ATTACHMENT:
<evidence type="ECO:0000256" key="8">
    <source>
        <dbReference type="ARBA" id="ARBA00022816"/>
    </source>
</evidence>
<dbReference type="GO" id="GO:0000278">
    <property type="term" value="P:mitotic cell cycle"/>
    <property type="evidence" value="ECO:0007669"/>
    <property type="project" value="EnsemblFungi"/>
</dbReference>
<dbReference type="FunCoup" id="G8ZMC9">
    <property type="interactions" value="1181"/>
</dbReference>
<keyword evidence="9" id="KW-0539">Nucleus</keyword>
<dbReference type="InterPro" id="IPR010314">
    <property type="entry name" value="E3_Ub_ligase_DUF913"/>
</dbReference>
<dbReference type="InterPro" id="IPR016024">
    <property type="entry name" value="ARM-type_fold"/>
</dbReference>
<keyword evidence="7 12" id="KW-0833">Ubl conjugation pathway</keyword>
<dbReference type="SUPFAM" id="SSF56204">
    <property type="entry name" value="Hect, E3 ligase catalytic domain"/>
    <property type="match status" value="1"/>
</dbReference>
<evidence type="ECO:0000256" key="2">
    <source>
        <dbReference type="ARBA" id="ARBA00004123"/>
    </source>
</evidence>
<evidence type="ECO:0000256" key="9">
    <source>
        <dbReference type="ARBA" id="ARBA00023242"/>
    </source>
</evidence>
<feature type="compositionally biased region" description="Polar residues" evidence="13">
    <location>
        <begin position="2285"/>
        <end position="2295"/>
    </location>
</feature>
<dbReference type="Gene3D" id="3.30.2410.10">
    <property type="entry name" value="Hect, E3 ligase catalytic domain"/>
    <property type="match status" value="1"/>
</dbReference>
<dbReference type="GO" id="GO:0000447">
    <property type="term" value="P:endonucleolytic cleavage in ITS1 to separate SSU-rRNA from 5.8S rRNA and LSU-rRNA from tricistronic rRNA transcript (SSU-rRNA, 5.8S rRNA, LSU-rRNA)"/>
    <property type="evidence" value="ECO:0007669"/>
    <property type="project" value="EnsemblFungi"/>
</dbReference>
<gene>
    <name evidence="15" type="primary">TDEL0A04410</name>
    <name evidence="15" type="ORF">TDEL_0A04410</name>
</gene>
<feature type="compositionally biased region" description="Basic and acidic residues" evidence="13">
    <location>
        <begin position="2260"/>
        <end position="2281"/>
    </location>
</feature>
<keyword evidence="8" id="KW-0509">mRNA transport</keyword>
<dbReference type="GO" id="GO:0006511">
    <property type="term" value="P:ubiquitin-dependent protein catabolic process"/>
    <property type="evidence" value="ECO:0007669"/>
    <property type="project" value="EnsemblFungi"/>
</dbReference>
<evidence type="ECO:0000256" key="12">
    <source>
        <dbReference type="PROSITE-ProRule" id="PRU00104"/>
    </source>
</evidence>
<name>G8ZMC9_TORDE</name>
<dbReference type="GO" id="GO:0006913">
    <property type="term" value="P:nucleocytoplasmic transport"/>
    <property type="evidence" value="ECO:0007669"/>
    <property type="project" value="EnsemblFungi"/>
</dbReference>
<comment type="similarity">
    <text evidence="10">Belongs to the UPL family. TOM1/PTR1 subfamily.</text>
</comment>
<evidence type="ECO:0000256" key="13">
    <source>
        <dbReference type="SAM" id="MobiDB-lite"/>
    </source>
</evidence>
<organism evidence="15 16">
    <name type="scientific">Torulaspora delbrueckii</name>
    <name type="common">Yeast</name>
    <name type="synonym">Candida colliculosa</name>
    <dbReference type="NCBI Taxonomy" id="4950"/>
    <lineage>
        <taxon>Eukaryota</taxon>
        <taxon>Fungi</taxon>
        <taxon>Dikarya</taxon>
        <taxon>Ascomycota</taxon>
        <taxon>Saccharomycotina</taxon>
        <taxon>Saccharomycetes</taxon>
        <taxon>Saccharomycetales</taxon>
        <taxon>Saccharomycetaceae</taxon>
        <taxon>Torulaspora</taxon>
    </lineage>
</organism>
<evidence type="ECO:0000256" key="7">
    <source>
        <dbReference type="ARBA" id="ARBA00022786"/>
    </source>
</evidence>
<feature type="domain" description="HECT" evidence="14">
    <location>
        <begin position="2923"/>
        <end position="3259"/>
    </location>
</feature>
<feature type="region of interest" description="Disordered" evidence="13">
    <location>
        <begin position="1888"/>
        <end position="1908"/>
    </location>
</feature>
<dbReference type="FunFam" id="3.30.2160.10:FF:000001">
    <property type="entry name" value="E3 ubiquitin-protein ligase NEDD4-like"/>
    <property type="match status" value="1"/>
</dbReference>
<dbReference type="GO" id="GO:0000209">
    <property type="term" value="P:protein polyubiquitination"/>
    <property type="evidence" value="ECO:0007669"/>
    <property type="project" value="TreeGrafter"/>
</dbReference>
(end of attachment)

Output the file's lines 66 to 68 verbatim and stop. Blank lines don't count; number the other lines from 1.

</dbReference>
<evidence type="ECO:0000256" key="12">
    <source>